Rotation of drive sprocket 210 in the direction shown would tend to wind clutch spring 214 about shoulder 220, thereby coupling rotational motion through reader driving shaft 211. However, sleeve 216, if held in the position shown, prevents clutch spring 214 from winding around sleeve 220 since radial projection 218 can travel only within notch 217. If sleeve 216 is allowed to rotate with the rest of the assembly, however, clutch spring 214 immediately winds tight about shoulder 220, interconnecting drive sprocket 216 and reader drive shaft 211.

Reader clutch pawl 221 is pivotally mounted on bracket 222. Counterclockwise rotation of clutch pawl 22] causes tip 223 of the pawl to hold sleeve 216 from rotation by impacting against stop 225 of sleeve 216.

Reader clutch pawl bracket 222 is mounted relative to sleeve 216 so that pawl 221 holds clutch spring 214 in a slightly unwound condition.

Under normal conditions, reader 2 is sensing code perforations in a punched tape and feeding the code impulses to converter 3. Accordingly, under normal conditions, drive sprocket 210 is connected to reader drive shaft 211 through clutch spring 214. At times when it becomes necessary to stop reader 2- from sensing further codes, solenoid 227 is actuated. Plunger 228 is forced upward, causing tip 223 of pawl 221 to contact stop 225 and cause clutch spring 214 to be slightly unwound, thereby disconnecting reader drive shaft 211 from the motor. Unlike the rest of the solenoids of this invention, solenoid 227 pushes its plunger 228 outward rather than pulling it inward.

Punch spring clutch 231 is illustrated in FIGURE 15. i

It is similar in construction to reader clutch 230 and parts in FIGURE 15 have been given the same numbers as like parts in FIGURE 14. Unlike the reader, it is absolutely essential that the punch start each punching cycle at an exact angular position of the drive mechanism. For this purpose, an additional pawl 232 has been added. Pawl 232 is pivotally mounted on the same shaft as pawl 221.

End portion 21.5 of clutch spring 214, in addition to lying within notch 213 of collar 212, is inserted in aperture 233 of disc 234. Disc 234 is provided with a raised stop portion 235 which strikes the tip of pawl 232, preventing backward rotation of the punch drive.

In normal operation, punch 6 is turned on for only short periods of time. Accordingly, for the majority of the time, pawl 221 will be in the position shown in FIGURE 15, maintaining clutch spring 214 slightly unwound, and maintaining punch 6 at rest. When depres sion of a typewriter key requires a code to be punched in a tape, solenoid 236 is actuated, pulling plunger 228 in and releasing sleeve 216. The punch will then rotate one complete turn until stop 225 again impacts end portion 223 of pawl 221. At the same time, pawl 232 drops behind raised portion 235 of disc 234 to insure that the punch does not back up.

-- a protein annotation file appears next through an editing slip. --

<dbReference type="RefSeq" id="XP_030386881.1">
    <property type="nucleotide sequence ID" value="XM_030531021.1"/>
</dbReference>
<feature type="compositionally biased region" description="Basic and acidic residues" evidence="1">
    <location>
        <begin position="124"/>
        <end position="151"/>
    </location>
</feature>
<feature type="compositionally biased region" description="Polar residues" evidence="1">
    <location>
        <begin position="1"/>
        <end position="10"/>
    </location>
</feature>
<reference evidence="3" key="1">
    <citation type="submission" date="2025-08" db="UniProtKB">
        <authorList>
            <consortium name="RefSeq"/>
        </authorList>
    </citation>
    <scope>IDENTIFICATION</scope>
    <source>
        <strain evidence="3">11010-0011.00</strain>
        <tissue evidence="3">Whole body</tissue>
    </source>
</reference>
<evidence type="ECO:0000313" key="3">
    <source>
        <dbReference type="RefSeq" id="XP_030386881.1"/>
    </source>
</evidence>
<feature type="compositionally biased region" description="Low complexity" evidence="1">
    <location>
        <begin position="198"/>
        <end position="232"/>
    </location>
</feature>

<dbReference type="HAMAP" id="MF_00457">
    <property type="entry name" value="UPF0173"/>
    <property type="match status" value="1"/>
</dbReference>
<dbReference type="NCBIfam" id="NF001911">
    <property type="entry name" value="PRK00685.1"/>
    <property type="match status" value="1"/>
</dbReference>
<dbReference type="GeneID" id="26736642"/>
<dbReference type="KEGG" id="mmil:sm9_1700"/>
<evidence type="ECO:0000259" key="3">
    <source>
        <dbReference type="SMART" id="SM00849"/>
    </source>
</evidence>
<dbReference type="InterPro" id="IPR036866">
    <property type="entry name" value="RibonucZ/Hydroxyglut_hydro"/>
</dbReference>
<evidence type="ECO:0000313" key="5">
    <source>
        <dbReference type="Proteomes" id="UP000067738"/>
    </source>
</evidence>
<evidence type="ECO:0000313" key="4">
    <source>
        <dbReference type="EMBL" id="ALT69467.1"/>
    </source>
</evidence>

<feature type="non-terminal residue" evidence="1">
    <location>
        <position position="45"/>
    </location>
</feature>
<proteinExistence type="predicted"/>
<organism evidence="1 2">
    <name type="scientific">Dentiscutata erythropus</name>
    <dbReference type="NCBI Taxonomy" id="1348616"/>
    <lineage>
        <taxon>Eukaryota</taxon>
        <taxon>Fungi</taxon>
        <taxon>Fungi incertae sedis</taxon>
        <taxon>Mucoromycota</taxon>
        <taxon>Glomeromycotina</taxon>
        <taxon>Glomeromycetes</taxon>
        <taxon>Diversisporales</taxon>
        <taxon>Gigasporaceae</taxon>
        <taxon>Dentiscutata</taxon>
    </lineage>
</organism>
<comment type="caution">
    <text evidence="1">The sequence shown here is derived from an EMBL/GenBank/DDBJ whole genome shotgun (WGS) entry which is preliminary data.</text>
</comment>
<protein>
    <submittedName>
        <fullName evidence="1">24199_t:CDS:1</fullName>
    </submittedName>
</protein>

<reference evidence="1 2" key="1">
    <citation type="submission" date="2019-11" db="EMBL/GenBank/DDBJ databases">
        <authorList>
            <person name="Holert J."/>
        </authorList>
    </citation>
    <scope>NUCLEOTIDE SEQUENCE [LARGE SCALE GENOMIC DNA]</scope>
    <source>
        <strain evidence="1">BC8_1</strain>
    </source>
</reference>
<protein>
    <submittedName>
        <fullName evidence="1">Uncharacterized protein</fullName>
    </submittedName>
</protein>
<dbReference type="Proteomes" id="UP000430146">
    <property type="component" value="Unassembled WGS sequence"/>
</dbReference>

12 TAPE CODE Referring to FIGURE 2, character and function code, entitled Kerper code, is disclosed for use with the preferred embodiment of tape reader and tape punch of this invention. In addition to sprocket drive holes 9, tape 8 has eight possible channels for receiving data bits. All characters, both upper case and lower case, are coded into a combination of channels 1 through 6. Channel 7 is reserved for all typewriter functions. Each function is represented by a channel 7 perforation plus a perforation in one or more of the channels 1 through 6. In the event a typing error ocurs while punched tape is being prepared, the tape is backed up to the proper point and a perforation placed in channel 8. Converter 3 ignores all data punches which are accompanied by a channel 8 perforation.

Perforation of a punched tape with typewriter 1 requires the coding of a number of special functions. For example, if the tape being prepared is to be used to generate form letters in the future, it is necessary to insert at a later date certain items in each form letter that are unique to the addressee, such as his address. This is provided for by the stop code. For example, if the form letter was to have a personal Salutation, such as Dear John, the word Dear would be punched in the tape in the normal manner. Then button 240 on the left-hand side of the typewriter case would be depressed, causing a stop code to be punched in the tape following the word Dear. When later fed to tape reader 2, this would cause a controlled typewriter to type the word Dear and no more, the reader stopping immediately thereafter. The operator would then normally type in John on the keyboard to personalize the letter. Then, button 241 on the right-hand side of the typewriter case would be depressed to restart the tape reader and complete the remainder of the letter.